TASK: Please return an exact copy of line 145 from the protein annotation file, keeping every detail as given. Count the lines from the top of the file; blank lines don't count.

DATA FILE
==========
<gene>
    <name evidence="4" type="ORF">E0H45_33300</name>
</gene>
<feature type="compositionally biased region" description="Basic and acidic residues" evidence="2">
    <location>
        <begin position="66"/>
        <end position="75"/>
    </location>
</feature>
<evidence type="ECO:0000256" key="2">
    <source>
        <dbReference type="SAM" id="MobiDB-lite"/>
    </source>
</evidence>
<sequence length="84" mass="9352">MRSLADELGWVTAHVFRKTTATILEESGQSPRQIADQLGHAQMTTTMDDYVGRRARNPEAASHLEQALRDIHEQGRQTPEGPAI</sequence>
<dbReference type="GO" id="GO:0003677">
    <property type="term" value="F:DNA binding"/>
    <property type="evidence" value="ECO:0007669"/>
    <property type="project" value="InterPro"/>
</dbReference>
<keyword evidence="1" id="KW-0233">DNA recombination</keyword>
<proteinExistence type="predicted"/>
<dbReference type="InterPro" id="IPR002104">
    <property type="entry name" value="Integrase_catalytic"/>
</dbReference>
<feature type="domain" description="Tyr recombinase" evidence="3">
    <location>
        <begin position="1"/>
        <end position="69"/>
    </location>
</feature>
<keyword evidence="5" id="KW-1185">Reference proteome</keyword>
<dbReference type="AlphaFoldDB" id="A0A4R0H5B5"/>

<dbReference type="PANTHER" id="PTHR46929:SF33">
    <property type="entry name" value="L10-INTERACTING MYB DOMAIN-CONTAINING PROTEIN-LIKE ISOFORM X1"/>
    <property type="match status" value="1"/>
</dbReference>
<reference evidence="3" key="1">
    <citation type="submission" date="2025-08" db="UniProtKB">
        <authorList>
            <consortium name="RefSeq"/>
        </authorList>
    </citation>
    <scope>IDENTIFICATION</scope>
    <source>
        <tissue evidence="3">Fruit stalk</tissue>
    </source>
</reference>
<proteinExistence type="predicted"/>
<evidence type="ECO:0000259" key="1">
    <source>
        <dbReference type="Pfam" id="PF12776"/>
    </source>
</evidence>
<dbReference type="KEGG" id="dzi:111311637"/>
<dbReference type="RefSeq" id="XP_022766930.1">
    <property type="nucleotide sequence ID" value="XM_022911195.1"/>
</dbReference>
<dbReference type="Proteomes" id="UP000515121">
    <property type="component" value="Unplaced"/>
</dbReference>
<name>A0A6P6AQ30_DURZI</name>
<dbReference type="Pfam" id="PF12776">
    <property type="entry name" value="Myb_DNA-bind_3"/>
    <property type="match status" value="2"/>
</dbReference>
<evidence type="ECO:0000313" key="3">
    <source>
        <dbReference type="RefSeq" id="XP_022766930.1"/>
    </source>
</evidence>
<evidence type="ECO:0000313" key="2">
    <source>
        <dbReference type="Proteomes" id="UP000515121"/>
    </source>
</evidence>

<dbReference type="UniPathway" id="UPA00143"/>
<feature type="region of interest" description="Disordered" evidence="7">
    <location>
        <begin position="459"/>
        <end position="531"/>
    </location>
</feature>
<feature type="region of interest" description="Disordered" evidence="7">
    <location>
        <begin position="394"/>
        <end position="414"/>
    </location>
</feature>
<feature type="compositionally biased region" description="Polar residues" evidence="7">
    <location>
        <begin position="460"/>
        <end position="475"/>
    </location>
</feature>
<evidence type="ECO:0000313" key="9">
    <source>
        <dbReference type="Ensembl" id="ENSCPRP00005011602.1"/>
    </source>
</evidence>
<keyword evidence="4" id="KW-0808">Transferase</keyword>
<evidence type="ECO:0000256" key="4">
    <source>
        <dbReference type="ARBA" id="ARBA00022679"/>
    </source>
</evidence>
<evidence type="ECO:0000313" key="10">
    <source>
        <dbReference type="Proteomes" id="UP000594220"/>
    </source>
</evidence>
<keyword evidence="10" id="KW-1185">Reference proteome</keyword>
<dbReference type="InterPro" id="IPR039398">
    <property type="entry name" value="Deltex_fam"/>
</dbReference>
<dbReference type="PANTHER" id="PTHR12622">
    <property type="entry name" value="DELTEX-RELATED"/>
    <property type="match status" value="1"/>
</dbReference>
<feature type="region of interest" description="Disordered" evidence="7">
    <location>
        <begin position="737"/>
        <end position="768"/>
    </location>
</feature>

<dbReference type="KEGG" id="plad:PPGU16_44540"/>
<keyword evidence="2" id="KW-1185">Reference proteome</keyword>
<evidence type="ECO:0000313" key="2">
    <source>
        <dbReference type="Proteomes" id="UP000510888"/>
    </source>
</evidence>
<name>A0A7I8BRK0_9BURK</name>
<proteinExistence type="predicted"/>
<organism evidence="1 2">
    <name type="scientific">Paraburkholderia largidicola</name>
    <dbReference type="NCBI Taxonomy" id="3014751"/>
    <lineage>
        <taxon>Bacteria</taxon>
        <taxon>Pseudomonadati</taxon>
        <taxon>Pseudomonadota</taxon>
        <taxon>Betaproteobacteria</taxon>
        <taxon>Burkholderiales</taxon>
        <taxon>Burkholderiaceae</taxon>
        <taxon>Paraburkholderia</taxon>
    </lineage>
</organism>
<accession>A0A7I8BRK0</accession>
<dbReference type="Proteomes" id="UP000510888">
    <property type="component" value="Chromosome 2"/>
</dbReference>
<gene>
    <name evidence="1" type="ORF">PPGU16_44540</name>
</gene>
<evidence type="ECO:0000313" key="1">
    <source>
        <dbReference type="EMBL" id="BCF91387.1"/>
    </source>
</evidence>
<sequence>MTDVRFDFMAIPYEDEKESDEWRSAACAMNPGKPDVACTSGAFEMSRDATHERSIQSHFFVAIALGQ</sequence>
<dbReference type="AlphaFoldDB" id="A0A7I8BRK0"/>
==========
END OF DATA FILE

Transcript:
        <taxon>Paraburkholderia</taxon>